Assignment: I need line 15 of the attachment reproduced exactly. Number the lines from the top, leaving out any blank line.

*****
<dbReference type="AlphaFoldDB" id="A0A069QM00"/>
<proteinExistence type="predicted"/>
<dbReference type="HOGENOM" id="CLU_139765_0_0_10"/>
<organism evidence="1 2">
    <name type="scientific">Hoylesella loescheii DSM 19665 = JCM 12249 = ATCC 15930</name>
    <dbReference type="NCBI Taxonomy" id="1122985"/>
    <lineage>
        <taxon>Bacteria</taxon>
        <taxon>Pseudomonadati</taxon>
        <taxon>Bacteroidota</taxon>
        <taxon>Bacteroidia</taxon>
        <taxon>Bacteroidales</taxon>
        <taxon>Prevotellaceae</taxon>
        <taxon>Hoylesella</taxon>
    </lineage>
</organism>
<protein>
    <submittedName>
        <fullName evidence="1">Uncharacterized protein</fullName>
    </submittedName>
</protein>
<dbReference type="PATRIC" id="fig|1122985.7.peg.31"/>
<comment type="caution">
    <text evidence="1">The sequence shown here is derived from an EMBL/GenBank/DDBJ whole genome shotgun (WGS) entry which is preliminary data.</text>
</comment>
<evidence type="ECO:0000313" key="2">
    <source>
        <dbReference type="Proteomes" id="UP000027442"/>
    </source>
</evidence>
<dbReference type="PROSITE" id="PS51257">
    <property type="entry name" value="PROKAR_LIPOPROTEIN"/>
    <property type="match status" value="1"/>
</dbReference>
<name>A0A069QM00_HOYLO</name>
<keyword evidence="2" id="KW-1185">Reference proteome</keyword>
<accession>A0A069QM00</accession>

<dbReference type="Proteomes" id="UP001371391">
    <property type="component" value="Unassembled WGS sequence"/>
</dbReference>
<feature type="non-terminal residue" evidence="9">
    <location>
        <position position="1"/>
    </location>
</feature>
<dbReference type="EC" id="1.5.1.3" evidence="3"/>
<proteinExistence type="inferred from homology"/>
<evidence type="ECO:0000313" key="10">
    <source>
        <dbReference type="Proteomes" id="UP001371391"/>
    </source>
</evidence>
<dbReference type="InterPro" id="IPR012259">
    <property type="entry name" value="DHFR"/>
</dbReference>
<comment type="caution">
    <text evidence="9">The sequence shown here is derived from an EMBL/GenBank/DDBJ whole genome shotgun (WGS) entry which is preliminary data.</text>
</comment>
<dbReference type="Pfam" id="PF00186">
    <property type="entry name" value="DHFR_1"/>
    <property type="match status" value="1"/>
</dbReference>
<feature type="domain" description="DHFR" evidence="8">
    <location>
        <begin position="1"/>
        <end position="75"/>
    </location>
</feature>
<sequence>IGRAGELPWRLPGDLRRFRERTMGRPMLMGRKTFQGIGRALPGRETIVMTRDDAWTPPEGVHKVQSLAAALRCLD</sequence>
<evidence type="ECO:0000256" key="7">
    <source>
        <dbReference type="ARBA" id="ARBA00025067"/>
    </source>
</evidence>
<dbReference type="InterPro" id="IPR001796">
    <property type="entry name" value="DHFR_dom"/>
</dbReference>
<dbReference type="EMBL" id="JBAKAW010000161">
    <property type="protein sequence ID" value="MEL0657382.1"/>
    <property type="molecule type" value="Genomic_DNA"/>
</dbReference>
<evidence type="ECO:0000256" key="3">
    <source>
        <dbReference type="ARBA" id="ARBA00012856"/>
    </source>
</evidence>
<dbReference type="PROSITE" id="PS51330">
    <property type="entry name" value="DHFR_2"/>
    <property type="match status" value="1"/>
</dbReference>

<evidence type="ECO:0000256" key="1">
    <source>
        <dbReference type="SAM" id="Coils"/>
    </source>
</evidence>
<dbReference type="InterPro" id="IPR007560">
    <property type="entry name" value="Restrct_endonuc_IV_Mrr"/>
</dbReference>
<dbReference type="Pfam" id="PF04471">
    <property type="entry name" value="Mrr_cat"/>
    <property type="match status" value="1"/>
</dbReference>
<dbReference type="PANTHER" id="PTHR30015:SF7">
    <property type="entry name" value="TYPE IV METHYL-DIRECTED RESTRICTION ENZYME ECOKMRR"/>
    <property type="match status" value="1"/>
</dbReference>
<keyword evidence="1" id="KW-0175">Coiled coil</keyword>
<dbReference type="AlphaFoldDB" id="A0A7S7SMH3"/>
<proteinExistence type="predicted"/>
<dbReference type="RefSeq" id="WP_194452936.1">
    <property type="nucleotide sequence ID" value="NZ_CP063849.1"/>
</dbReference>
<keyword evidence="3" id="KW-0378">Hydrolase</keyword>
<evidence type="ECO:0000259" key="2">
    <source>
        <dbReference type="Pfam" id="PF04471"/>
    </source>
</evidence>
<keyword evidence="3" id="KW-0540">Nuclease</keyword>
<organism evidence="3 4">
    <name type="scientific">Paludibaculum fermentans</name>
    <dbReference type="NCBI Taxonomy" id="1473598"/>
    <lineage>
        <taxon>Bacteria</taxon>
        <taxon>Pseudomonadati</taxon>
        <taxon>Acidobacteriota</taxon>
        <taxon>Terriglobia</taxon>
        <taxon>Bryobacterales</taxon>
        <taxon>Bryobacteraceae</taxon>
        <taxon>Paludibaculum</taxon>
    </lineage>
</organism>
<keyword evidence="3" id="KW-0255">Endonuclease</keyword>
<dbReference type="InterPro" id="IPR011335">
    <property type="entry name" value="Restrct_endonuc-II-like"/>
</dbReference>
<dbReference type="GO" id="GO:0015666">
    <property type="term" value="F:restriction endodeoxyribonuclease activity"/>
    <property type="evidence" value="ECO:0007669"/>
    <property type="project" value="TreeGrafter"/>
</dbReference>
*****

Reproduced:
    </lineage>